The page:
Gender Parity in the Civil Service (Gen-PaCS) Dataset
The Gender Parity in Civil Service (Gen-PaCS) Dataset – Version 1.1 is the first public version of a dataset with gender-disaggregated data on employment in public administration across 158 countries and territories from 1951-2020. It includes gender-disaggregated numbers and percentages of employees in the civil service overall, and broken down by ministry, when such data were available. Future versions will make available additional data, including on decision-making levels. Gen-PaCS – Version 1.1 was compiled primarily from government websites and reports, often those of national statistics offices, public administration agencies, and gender-focused ministries. Data sources also include third-party agencies, such as the United Nations Development Programme (UNDP) and the Organisation for Economic Co-Operation and Development (OECD), and academic research.
Hughes, Melanie M., Müge Kökten Finkel, and Brianna Howell. 2022. Gender Parity in Civil Service (Gen-PaCS) Dataset. Version 1.1. Released November 1. Gender Inequality Research Lab, University of Pittsburgh. https://girl.pitt.edu/gen-pacs-data.
“GenPaCSv1p1.xlsx” – Excel workbook, full dataset, sheets divided by data source into administrative (a), labor force surveys (b), and other or unknown (c)
“GenPaCSv1p1a.csv”, “GenPaCSv1p1b.csv”, and “GenPaCS1p1c.csv” – Comma-delimited data files, one for each of the three data sources (a, b, and c)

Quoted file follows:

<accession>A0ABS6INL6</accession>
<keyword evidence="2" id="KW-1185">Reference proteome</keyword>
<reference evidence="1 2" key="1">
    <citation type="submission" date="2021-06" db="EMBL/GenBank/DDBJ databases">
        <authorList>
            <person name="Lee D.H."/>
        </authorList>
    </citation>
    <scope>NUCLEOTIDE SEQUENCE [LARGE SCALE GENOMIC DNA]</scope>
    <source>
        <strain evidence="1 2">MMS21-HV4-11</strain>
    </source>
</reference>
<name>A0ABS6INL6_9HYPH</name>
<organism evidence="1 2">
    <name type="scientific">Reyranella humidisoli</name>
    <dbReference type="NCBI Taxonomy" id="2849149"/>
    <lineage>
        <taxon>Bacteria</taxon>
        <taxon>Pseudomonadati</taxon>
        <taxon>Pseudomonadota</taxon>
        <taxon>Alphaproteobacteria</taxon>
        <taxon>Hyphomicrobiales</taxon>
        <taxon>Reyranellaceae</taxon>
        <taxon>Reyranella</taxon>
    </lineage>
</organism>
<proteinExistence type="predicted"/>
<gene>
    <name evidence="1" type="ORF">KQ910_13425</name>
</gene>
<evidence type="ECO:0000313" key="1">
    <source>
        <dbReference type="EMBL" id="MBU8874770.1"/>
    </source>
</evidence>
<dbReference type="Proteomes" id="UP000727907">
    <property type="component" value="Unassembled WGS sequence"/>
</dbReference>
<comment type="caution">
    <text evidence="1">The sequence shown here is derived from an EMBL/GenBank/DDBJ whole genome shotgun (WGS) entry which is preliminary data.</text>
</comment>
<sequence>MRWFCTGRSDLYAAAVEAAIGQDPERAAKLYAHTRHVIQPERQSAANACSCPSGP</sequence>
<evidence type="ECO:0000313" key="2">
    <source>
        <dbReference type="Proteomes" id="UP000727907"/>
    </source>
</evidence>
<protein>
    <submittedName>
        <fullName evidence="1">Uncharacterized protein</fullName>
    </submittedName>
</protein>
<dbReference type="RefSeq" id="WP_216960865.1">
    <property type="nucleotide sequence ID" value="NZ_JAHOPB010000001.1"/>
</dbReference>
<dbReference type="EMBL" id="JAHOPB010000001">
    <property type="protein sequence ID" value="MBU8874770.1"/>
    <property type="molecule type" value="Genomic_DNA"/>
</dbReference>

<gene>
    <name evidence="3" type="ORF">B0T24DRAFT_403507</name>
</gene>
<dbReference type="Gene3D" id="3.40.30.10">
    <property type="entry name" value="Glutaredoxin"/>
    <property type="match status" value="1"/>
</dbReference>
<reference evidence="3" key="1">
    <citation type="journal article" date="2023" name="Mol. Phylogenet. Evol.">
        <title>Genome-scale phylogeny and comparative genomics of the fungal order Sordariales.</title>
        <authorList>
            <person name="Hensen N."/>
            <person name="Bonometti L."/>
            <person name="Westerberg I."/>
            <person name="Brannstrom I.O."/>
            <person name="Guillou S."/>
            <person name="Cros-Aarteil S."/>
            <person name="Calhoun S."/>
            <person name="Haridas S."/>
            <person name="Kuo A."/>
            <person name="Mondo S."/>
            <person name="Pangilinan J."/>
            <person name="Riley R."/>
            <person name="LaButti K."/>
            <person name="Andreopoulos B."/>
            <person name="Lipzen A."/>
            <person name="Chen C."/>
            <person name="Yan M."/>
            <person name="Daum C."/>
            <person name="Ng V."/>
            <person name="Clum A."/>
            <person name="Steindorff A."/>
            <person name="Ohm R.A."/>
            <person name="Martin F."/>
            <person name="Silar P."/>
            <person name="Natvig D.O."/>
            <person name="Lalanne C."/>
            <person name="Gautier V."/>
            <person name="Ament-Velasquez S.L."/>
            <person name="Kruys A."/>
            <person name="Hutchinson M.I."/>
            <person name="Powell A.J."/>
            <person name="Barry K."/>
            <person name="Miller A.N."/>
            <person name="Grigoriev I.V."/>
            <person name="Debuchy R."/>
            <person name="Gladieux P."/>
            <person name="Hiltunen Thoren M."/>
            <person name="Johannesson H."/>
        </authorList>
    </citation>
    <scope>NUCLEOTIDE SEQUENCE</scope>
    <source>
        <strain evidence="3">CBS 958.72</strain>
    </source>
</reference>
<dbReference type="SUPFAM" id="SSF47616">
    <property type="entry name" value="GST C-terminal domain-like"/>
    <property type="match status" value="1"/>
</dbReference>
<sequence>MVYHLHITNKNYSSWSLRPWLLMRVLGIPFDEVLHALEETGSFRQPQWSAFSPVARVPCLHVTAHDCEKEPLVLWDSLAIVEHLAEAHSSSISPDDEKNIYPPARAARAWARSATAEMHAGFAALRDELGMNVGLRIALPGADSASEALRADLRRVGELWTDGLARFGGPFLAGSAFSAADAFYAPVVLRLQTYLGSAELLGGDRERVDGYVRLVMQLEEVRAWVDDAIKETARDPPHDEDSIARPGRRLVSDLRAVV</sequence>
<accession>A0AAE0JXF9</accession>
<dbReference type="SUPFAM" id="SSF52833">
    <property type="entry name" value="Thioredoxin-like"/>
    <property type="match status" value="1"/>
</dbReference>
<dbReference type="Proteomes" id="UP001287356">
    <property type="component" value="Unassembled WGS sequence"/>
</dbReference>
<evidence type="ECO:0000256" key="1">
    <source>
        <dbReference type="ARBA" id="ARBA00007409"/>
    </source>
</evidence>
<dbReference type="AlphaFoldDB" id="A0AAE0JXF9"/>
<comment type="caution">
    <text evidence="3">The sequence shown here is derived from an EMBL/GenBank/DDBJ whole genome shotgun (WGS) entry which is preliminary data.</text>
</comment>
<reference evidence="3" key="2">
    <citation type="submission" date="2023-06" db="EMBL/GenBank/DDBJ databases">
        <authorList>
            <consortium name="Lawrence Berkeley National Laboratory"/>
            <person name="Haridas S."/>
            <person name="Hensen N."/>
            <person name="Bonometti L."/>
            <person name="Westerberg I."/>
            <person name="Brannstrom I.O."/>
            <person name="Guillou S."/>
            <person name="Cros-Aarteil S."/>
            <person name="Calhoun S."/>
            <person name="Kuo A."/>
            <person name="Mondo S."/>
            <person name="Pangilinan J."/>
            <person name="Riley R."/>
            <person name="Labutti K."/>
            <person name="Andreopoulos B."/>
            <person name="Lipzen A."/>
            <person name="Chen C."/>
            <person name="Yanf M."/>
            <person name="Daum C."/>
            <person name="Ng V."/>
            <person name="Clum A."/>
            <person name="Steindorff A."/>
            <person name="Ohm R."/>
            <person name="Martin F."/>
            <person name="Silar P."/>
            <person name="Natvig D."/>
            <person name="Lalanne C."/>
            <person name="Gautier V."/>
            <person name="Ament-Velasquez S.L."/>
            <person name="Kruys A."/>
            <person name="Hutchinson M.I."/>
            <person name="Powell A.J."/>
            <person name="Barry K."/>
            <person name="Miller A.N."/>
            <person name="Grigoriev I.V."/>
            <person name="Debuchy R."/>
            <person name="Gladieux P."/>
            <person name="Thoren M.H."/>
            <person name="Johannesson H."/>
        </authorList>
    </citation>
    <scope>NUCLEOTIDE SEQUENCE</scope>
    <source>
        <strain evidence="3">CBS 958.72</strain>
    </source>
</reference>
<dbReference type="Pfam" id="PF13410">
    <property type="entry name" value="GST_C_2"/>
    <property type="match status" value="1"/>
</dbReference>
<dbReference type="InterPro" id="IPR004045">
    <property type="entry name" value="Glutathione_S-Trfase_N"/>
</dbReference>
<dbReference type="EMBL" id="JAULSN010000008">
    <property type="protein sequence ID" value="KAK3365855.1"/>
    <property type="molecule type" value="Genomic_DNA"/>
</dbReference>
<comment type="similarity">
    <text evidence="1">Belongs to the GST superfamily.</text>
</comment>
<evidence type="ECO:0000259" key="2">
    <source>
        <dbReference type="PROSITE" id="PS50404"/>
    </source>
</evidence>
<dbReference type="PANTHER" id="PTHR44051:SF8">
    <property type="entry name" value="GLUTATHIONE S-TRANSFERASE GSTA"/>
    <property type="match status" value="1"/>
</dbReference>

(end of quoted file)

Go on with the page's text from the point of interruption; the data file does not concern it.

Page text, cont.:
“GenPaCSv1p1a.dta”, “GenPaCS1p1b.dta”, and “GenPaCS1p1c.dta” – Stata dataset files, one for each of the three data sources (a, b, and c)
“GenPaCSv1p1Codebook.pdf” – This document, which includes a description of the data, how it was collected, the variables included in the dataset, and coding notes
“GenPaCSv1p1MinistryCodebook.xlsx” – Excel file, documenting how ministries were coded into policy areas
Funding to produce Gen-PaCS was provided by grants from the University of Pittsburgh (including the Central Research Development Fund Small Grants Program, and the Integrative Social Science Research Initiative Award, and Pitt Seed Projects).
Funding was also provided by the United Nations Development Fund (UNDP). We are thankful for our strong partnership with UNDP, in particular, with Raquel Lagunas, Alexandra Wilde, and Joanna Hill.
We are grateful to several institutions at the University of Pittsburgh that graciously supported this research since its inception: the Graduate School of Public and International Affairs (GSPIA), the Dietrich School of Arts and Sciences, the Global Studies Center (GSC), the European Studies Centre (ESC), the Ford Institute for Human Security, the University Honors College, and the Offices of the Chancellor and Provost.
We are also indebted to GIRL’s team of graduate student researchers from the past seven years, with particular thanks to Brittany Duncan and the “Lean 15”, including Anna Baer, Kayla Conforti, Natalia Duarte Mayorga, Sara Fox, Rhea Henry, Rebecca Holland, Brianna Howell, Kanoko Kamata, Samantha Monks, Juliana Monteiro Bernardino, Ihrar Muhammadi, Kathryn Pataki, Samantha Sinn, Andrew Tuznik, and I Younan An, for their essential and excellent contributions.